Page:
1644 in China was tough–the end of an era with the fall of the Ming dynasty, peasant rebellions, famine. Many literati-scholars chose to take refuge from the world. “The Artful Recluse” at the Asia Society presents their works, so ethereal, so lovely, I couldn’t reconcile what I was seeing with the trauma of their times. The ignorance of this Westerner was proven by the passionate, young, white man I overhead reading and interpreting the calligraphy text with his Asian friend.
This figure is meant to convey loneliness–the literati crossing the bridge of life alone.
Perhaps like me, you can enjoy the simple beauty of a lotus blossom by Li Rihua. His poetry compares the flower to a woman’s body.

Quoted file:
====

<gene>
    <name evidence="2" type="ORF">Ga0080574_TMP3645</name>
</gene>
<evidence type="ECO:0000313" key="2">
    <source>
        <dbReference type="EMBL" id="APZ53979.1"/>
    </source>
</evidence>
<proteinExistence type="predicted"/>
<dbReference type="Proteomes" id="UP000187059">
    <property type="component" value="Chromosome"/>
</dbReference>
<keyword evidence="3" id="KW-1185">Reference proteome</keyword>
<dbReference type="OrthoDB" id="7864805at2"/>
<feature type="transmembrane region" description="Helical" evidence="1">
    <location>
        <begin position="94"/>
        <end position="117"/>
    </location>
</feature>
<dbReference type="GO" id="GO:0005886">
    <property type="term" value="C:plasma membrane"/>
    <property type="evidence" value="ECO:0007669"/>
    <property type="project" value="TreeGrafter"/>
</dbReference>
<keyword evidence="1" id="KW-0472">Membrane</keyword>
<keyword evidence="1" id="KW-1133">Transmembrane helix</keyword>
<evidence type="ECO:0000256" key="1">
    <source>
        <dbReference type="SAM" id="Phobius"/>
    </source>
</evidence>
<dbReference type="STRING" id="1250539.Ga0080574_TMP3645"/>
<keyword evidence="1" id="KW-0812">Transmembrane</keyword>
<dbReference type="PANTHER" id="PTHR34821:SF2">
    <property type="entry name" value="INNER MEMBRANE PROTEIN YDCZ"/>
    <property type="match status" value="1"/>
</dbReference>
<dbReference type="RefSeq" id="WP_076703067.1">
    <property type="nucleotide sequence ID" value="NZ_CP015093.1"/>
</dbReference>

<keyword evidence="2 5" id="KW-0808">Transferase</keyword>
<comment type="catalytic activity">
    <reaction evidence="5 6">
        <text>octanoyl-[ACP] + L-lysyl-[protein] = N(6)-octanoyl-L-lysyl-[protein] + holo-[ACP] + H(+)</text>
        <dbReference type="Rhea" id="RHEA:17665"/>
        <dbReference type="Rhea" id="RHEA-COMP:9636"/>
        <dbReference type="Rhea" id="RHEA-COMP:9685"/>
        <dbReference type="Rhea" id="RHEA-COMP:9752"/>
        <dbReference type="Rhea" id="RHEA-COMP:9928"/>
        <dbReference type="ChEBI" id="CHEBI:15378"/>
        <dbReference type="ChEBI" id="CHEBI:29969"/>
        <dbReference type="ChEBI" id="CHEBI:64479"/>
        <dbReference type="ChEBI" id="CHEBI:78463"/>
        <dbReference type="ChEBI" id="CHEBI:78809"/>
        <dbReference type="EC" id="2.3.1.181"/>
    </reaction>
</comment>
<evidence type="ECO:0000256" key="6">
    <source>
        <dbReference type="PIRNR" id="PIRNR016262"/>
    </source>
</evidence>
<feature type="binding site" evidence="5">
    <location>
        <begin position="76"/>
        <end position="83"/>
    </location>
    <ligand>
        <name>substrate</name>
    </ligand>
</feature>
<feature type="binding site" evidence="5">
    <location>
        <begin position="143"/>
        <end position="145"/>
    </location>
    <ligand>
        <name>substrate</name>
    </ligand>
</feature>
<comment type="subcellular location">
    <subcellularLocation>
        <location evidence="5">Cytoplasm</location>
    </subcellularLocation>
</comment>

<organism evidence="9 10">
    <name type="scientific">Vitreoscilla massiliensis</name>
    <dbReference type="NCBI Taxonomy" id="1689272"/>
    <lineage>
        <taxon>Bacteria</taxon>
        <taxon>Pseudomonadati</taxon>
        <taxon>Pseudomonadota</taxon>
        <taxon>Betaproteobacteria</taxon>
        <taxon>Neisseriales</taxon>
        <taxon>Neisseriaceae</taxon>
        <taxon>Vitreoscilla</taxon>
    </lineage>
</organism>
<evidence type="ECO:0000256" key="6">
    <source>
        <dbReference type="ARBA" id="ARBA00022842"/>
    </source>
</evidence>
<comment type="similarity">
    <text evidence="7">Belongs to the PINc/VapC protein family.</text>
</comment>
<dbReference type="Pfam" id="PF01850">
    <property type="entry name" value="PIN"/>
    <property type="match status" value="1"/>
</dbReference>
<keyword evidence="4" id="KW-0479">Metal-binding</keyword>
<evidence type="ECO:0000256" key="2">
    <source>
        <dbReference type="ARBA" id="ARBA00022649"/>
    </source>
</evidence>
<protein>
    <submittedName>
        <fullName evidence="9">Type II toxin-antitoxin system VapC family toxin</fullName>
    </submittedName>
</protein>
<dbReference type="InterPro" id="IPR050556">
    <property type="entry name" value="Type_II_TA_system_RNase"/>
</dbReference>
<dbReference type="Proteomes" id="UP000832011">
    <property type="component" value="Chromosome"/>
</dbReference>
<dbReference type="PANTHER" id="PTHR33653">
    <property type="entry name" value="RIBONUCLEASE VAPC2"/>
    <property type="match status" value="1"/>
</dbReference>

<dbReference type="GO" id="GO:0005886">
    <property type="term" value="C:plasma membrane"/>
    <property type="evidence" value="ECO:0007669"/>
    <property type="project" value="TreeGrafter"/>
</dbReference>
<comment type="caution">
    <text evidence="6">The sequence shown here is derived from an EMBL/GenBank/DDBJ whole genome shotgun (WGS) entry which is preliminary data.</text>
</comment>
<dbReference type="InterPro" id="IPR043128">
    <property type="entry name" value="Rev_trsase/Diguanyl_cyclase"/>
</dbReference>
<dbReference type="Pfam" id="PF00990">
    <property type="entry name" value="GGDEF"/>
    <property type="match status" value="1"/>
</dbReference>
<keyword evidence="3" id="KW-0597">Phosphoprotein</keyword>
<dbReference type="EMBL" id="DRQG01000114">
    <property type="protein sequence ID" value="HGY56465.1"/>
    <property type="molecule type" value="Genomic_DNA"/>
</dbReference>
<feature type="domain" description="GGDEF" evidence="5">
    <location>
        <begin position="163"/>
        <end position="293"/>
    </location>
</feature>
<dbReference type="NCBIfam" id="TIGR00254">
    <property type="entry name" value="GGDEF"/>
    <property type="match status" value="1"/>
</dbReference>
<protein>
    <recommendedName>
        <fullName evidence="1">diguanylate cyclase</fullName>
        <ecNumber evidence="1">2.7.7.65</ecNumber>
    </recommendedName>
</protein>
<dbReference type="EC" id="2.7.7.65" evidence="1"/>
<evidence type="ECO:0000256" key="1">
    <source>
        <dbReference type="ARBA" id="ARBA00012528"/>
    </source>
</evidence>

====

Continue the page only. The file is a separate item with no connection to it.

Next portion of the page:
For a quick tour of East and West, compare the bird and flower paintings at the Asia Society with the Audubon exhibit at New York Historical Society.
Here’s one example of an Audubon watercolor on view now.
Bada Shanren was one of my favorite artists in the Asia Society show. A small gallery is dedicated to his exquisite ink on paper works. Minimalist strokes and ink wash convey lusciousness.
The artist was famous, enigmatic, and supposedly mad. His settings didn’t always make sense. But his beliefs make perfect sense to me.
His personal symbol was the lotus, a flower that grows out of mud to blossom, transcending the troubles of politics and war. His was in search of serenity to mask the scars of life. I hope he found it.
Although unusual, women could become recluses, too. The lucky few could removing themselves from their roles as wives or concubines to pursue poetry and art. Two are represented in the exhibit. Here is Xue Wu’s beautiful hand scroll Wild Orchids, from about 1601.
Although I intellectually understand that these works reflect duress, I still felt my blood pressure lowering in their presence. May we all rise above the mud in our lives and blossom into beauty and serenity.